White arrived in San Francisco with a detailed pitch that he’d carefully honed in New Zealand based on local advice. He scrapped it by the end of his first day in town. He soon gained a new appreciation for talking in straight, clear lines.

“The way that you pitch, the way that you formulate what you’re asking from people, you can’t be afraid. You need clear answers. You learn here how to sell yourself better and to be less humble,” he says. He made peace with the idea that it’s not
disingenuous or slippery to teach yourself how to talk things up a bit.

“You’re not lying, you’re just presenting yourself in a much bigger way. When people ask, you let them know things are going brilliantly. That you’re going through 50 percent growth, week-to-week,” he says.

Read more - Sell, sell, sell: the keys to global success and why it will take longer than you think

For the businesses that come through the Kiwi Landing Pad, Robinson has seen how consistently perplexing networking in America can be for a New Zealander.

“Here it is not only about making friends,” Robinson says. “Whether it is one, two or 10 people, it is not about the number of connections people make, it is the value of those connections. New Zealanders take a lack of connection personally.”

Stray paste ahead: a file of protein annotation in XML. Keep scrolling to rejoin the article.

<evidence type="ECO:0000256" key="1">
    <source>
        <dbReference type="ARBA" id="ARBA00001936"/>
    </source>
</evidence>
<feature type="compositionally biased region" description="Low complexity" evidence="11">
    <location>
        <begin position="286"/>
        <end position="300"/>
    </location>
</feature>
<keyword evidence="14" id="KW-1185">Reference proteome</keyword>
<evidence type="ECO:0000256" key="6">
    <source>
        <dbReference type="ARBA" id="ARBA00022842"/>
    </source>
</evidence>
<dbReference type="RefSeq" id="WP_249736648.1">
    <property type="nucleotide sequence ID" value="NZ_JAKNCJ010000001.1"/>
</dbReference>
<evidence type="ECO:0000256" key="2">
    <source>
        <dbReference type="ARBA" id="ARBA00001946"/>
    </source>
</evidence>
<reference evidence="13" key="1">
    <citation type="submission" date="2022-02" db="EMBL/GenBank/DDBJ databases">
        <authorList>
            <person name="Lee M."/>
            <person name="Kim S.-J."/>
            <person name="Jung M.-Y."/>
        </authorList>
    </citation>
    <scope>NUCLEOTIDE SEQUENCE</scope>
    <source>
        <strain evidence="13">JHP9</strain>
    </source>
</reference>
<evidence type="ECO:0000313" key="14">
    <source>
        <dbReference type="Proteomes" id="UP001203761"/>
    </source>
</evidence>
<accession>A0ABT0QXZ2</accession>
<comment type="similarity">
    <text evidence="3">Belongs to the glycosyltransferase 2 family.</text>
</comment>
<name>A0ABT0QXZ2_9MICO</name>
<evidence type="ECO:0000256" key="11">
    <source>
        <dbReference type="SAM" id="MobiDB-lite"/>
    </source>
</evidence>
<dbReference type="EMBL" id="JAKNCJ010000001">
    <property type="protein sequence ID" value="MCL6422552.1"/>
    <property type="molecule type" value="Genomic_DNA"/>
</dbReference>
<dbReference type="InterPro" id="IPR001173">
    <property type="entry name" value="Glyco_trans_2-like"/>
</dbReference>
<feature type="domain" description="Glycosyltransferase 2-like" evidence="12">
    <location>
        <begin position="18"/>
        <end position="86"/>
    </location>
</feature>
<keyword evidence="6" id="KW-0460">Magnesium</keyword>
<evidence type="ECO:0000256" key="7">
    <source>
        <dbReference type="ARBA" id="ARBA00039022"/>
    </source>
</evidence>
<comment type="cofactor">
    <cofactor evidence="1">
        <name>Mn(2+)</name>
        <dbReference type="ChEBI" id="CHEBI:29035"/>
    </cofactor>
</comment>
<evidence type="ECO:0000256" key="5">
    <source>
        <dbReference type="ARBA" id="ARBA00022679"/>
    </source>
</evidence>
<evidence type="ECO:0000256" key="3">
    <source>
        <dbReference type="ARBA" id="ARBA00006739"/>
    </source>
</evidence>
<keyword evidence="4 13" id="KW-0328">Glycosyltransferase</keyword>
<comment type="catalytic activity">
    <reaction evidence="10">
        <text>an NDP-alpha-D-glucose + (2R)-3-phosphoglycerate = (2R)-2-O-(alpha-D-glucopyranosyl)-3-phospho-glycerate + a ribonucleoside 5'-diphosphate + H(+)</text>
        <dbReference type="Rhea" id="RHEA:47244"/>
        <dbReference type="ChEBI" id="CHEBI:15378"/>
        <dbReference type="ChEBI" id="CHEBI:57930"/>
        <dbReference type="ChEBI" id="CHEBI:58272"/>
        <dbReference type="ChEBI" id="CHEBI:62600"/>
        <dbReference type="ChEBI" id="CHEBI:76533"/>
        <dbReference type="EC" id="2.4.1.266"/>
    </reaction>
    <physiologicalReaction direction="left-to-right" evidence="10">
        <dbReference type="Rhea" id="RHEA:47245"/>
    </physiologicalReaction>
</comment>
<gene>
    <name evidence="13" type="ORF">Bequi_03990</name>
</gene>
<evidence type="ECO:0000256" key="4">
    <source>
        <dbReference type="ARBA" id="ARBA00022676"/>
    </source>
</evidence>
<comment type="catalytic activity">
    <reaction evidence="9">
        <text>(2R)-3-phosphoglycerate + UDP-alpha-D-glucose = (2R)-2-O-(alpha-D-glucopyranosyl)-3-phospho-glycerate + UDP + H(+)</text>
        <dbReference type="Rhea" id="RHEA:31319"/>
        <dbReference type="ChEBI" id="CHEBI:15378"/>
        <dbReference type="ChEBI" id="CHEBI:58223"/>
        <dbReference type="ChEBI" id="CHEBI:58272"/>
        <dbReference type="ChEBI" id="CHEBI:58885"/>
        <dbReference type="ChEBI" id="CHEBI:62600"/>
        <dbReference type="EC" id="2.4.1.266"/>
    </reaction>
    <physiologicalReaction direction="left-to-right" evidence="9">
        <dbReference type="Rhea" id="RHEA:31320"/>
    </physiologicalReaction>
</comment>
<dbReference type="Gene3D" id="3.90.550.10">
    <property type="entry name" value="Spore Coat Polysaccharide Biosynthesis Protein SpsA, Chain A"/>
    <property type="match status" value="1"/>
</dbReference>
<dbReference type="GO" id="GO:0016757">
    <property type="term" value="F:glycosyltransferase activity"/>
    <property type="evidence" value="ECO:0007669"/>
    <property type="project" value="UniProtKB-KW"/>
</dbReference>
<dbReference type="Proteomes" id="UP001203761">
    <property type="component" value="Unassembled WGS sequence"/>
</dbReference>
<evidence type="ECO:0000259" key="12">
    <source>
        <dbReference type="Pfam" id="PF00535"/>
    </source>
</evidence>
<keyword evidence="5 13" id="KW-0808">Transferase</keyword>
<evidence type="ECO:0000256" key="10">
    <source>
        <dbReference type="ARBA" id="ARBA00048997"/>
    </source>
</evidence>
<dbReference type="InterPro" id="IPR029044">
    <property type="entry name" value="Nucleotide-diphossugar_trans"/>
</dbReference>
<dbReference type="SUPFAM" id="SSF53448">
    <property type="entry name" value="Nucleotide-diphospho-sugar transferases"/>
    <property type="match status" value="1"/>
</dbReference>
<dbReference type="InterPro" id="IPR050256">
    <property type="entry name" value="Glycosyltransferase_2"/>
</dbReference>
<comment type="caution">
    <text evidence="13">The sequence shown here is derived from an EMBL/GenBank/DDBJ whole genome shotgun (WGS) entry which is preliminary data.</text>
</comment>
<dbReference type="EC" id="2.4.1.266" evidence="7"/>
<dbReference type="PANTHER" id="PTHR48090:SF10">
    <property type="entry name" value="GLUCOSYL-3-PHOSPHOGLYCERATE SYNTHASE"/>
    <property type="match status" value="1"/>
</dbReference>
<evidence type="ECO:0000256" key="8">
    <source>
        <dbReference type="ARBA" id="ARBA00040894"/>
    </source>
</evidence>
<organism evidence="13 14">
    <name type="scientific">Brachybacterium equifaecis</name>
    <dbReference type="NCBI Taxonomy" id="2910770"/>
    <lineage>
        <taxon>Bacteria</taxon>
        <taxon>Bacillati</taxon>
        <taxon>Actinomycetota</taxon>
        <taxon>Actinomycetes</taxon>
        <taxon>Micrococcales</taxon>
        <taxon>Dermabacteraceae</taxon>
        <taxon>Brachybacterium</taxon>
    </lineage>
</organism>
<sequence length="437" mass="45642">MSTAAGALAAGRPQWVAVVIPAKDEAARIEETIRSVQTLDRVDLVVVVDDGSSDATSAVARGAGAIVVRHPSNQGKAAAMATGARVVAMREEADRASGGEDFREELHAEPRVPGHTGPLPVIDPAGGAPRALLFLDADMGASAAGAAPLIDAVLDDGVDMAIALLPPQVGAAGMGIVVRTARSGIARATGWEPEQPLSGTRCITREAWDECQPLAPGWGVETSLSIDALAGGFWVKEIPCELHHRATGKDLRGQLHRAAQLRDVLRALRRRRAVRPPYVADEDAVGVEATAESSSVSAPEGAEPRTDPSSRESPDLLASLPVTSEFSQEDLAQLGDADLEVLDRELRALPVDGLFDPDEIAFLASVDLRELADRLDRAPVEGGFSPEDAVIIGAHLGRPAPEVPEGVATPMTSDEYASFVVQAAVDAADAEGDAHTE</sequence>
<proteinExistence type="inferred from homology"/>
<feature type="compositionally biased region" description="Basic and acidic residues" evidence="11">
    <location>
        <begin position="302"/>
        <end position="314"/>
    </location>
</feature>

Johnson warns that the business model from home would not replicate itself easily in the Valley. For a start, in New Zealand a company is in a smaller market with less distance between them and their clients, to whom they can reach out directly.

In America, selling like this isn’t necessarily the most efficient way of going about it. Companies may have to investigate using a reseller. There’s also less premium put on being the cheapest, as there is being the best.

The learning begins quickly when local companies touch down on the ground and all involved say it’s a process that evolves and continues with repeated exposure. Wynands says it’s ultimately taught him how to be aggressive and more competitive in business.

“That education continues always as we continue to visit the city,” he says.


Moving to the Silicon Valley isn’t about deserting New Zealand, though. Whether a New Zealand company ends up fizzling out in America or as the second coming of Facebook, it’s a win for those involved and for the country. It’s less a brain drain issue than it is a gain in skills.